Canada Plastics Pact gets 13 new partners, names advisory council members
The Canada Plastics Pact (CPP), a multi-stakeholder, industry-led, cross-value chain collaboration platform created early this year to tackle the nation’s plastic waste and pollution problem, has added 13 new partners to its roster, and also announced the members of its first advisory council.
In an April 8 news release, CPP officials said that the new partners include “operators of one of the country’s largest deposit return systems; one of the country’s largest tissue manufacturers; and a top 3 producer of packaged fresh bread and bakery products.” The Ottawa-based CPP now has more than 50 partners.
“Following the launch of the CPP in January 2021, we saw tremendous cross-Canada interest from companies along the plastics value chain that are passionate about, and aligned with, a vision for a circular economy for plastics,” said CPP managing director George Roter. “Our newest partners add new perspectives and industries to deliver on our ambitious, action-oriented agenda.”
The new partners are Alberta Beverage Container Recycling Corp.; Bimbo Canada; BOSK Bioproducts; Canadian Beverage Container Recycling Association (Recycle Everywhere); City of Edmonton; Colgate-Palmolive Co.; Fraser Plastics Ltd.; GDI Packaging Solutions Inc.; HypoIndustries Ltd.; Kruger Products L.P.; Multi-Material Stewardship Manitoba Inc.; SPUD.ca; and Tempo Plastics.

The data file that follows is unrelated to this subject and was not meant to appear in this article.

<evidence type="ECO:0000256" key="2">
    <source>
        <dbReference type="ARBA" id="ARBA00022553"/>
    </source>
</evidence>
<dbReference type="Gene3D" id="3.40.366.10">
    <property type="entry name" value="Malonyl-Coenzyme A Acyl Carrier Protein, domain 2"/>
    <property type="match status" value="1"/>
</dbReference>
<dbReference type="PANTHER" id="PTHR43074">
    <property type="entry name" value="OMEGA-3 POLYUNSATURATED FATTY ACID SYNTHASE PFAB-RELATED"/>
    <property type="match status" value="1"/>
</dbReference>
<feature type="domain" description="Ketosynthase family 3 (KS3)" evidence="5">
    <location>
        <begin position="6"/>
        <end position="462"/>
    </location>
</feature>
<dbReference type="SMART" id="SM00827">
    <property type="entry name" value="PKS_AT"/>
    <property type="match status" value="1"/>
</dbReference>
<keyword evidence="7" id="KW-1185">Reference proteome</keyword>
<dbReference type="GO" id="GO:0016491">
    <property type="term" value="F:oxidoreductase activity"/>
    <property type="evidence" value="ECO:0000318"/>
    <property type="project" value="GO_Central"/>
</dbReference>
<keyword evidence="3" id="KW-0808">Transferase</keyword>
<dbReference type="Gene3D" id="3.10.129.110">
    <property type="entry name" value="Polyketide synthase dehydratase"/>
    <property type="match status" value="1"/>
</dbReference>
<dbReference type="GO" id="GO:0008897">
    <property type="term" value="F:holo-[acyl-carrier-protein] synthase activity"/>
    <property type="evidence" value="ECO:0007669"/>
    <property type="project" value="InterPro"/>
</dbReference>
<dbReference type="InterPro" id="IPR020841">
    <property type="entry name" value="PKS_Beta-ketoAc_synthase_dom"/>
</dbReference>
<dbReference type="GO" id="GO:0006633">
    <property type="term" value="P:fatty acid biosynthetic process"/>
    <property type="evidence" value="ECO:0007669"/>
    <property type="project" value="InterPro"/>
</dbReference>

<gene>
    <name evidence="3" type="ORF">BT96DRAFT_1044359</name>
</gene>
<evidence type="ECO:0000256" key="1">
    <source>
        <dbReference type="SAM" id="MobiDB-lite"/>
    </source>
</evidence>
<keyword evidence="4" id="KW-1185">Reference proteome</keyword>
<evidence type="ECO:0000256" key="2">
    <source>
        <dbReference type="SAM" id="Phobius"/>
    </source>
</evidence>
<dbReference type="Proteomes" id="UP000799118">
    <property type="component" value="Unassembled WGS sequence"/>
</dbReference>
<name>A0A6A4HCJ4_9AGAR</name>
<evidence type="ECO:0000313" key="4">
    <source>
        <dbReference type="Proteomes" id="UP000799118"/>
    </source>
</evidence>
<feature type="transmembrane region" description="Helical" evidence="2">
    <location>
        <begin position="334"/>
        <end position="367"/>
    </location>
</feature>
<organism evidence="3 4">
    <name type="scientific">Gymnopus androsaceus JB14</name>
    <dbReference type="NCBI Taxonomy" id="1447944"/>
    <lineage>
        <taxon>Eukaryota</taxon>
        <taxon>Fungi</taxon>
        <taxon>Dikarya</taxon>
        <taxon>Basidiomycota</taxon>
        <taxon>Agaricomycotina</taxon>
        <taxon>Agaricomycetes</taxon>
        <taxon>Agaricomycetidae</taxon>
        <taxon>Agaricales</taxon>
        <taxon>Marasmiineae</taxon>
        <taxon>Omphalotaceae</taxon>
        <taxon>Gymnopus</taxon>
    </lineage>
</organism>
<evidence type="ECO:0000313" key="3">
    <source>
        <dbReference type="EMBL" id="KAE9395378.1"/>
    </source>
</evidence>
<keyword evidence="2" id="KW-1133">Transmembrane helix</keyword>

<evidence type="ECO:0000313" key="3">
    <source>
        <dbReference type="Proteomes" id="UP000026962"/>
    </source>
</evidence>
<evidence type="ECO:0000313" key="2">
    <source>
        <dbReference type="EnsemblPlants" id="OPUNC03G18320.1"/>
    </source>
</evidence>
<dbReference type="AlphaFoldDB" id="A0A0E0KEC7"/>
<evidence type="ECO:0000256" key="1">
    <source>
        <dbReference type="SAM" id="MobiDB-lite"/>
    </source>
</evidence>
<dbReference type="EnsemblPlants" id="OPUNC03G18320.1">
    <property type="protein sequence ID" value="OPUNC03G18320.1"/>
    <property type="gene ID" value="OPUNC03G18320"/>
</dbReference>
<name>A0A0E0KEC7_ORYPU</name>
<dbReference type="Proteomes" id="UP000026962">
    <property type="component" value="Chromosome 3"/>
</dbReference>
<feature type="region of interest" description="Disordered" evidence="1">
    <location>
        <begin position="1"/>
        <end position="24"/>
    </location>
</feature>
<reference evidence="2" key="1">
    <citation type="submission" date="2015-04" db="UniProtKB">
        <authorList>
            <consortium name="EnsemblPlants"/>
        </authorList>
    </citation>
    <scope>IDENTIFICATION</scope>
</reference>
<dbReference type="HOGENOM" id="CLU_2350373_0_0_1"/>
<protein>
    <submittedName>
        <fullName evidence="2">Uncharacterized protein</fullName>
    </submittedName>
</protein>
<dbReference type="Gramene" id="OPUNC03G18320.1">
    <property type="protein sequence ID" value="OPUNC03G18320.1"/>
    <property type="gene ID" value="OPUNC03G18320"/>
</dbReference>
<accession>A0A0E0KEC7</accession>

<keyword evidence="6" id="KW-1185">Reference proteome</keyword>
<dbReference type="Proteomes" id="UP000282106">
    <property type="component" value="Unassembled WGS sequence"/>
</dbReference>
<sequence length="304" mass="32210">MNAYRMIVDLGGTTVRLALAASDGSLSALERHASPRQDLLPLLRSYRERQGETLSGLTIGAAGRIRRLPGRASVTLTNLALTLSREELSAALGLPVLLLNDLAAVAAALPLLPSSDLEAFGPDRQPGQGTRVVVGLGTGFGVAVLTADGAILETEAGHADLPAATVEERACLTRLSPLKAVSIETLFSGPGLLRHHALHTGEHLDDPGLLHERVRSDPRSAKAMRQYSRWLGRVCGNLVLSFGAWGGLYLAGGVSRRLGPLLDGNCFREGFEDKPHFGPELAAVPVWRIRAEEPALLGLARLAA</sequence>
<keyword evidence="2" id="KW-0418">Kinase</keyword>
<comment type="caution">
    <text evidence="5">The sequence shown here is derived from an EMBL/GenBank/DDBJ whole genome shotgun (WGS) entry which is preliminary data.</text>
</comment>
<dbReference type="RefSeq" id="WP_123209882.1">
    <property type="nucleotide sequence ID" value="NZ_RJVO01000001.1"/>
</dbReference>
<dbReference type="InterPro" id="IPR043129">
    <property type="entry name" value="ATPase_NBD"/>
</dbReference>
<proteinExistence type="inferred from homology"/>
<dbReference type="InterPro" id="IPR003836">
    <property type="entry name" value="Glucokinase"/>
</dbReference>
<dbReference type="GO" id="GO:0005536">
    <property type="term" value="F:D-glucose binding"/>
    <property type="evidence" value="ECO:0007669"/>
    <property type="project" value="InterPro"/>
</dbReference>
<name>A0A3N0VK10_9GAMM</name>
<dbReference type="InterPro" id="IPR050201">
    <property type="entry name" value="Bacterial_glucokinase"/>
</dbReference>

And the 2021 CPP advisory council members are:
- Alberta Beverage Container Recycling Corporation, Guy West
- Canadian Produce Marketing Association, Ron Lemaire
- Canadian Tire Corporation, Kimi Walker
- David Suzuki Foundation, Yannick Beaudoin
- General Mills, Jill Carman
- Kraft Heinz Canada, Nicole Fischer
- Loblaw Companies Ltd., Ian Gordon
- Maple Leaf Foods, Priya Roberts
- Merlin Plastics Group of Companies, Tony Moucachen
- National Zero Waste Council, Andrew Marr
- The Natural Step Canada, David Hughes
- Nestlé Canada Inc., Catherine O’Brien
- PAC Packaging Consortium, Jim Downham
- Return-It, Allen Langdon
- Save-On-Foods, Julie Dickson
- Tempo Plastics, Len Giglio
- Unilever, John Coyne
- Walmart Canada, Jennifer Barbazza
“The CPP advisory council has representatives of leading Canadian organizations from across the plastics value chain,” Roter said. “Each organization and individual representative brings specific expertise and perspective, along with credibility and relationships in the broader plastics or circular economy ecosystem.”
The goal of the CPP is to unite businesses, government, non-governmental organizations and other key actors in the local plastics value chain behind clear actionable targets for 2025, including defining a list of plastic packaging that is to be designated as problematic or unnecessary and taking measures to eliminate them; supporting efforts towards 100 per cent of plastic packaging being designed to be reusable, recyclable or compostable; and ensuring that at least 50 per cent of plastic packaging is effectively recycled or composted.
The CPP is also a member of the Ellen MacArthur Foundation’s Global Plastics Pact network.